In the coming weeks, we’ll be sharing the stories of the six achievers we will be honoring at our Expect Success: Celebrating Achievers gala on April 25. Our achievers are people with disabilities who have excelled in the arts, classroom, business world, and beyond. You can follow along with these stories right here.
Reliable. Dependable. Team worker. These are just some of the characteristics used to describe Bruce Butler by his supervisor at Bruce’s person-centered planning meeting this year. These are the kinds of high praise that anyone would be thrilled to hear from their supervisor, but for the Butler family, they mean so much more. Bruce, a 67-year-old legally blind man with autism and an intellectual disability, has been working consistently and independently for the past 50 years.
From an early age, Bruce struggled with serious communication issues: when he speaks, he is often quite echolalic. As a result of these struggles, he worked for many years with Dr. William S. Condon, a PhD in linguistics at the Boston University School of Medicine. Part of what led to the difficulties in communication for Bruce was his use of his own language—one which his parents, John and Ellie, referred to as “gobbledygook.” Over time, Dr. Condon used his linguistic knowledge to learn Bruce’s language, creating a real breakthrough in enhancing Bruce’s ability to communicate. Dr. Condon held appointments with Bruce every other week and displayed patience beyond understanding in helping Bruce to express himself.
As Bruce learned to express himself, his family began to wonder about his potential for sustaining a career in the future. Through the Massachusetts Rehab Commission, Bruce took part in job training at the John T. Berry Rehab Center. However, on his first day, he merely stood around all day with a broom, having been given no clear instructions. The Butler family began to fear that there would be low expectations for Bruce’s eventual success. But once a chef in the kitchen took a particular interest in Bruce, he began to act as a mentor toward him, and Bruce soon showed his capability of achieving.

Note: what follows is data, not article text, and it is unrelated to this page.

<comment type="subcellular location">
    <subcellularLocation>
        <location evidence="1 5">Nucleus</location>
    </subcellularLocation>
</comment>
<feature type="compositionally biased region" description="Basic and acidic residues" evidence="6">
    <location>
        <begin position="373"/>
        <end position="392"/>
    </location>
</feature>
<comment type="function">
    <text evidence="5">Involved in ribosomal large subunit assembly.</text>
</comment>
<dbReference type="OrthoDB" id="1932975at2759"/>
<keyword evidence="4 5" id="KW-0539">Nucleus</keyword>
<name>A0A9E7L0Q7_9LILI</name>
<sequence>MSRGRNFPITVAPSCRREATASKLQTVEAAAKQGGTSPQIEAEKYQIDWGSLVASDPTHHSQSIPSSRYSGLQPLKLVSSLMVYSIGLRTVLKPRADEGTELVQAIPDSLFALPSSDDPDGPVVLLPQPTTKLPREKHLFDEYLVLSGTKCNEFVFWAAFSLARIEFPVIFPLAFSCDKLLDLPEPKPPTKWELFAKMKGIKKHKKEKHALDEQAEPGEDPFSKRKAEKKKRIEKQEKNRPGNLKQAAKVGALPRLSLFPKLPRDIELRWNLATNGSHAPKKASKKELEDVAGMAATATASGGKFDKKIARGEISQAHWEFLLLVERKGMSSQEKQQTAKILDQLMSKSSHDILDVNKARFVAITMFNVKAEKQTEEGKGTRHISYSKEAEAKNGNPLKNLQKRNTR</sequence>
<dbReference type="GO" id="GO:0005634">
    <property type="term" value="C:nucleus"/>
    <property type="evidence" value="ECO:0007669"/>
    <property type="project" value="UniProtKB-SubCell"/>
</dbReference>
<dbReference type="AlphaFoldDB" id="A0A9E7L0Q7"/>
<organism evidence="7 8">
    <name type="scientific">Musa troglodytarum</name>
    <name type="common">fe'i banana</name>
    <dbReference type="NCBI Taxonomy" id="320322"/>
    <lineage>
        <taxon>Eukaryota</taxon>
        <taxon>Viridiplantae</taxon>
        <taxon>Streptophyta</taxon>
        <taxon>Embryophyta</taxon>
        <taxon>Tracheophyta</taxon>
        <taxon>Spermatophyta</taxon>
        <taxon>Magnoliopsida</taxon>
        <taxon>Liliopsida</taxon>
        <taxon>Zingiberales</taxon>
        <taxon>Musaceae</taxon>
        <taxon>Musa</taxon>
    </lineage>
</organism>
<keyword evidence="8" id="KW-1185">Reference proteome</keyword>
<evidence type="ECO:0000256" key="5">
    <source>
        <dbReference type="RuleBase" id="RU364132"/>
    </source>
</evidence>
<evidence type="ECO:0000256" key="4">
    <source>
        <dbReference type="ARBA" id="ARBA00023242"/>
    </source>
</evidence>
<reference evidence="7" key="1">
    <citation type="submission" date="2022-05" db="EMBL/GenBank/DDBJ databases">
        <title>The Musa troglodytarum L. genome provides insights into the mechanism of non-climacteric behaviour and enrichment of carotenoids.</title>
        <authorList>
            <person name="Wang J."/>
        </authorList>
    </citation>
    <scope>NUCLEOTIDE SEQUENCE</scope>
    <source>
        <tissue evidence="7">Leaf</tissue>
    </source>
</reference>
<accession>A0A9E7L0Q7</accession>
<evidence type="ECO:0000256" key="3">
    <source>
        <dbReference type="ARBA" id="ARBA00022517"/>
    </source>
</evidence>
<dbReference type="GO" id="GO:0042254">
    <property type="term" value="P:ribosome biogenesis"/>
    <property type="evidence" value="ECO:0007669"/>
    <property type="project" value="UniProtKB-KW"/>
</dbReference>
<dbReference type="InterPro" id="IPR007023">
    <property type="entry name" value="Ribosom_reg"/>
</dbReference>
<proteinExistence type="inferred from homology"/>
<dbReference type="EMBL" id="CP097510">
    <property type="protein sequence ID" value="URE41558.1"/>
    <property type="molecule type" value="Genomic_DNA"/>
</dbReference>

From 1968-1977, Bruce worked in the kitchens at Canteen. After leaving Canteen, he moved on to work in one of Raytheon’s Eurest cafés, spending nearly thirty years in their kitchen between 1977 and 2005. Since 2005, Bruce has worked in the kitchen at Lexington High School. In his many years of kitchen experience, Bruce has had duties that have included cleaning dishes and pots, washing out trash bins, rounding up towels, and cleaning floors.
Thanks to his impressive 50 years of work, Bruce was also able to save up and purchase his own condominium in Lexington, where he has lived for the last 18 years. He is able to take public transportation to and from his job on his own every day, and even walks for a mile and a half to visit his parents. Through The Arc’s program SUPPORTbrokers, Bruce has taken part in person-centered planning meetings as he and his family look ahead to his future.
Bruce has faced his fair share of challenges in his life, but his story clearly shows us that with just enough persistence and structure, anyone can truly achieve.
Written by Katerina Daley, Development and Digital Media Associate
The Arc of Massachusetts 2018 gala, Expect Success: Celebrating Achievers, will be held on April 25. To learn more, purchase tickets, or become a sponsor, please visit the official gala webpage.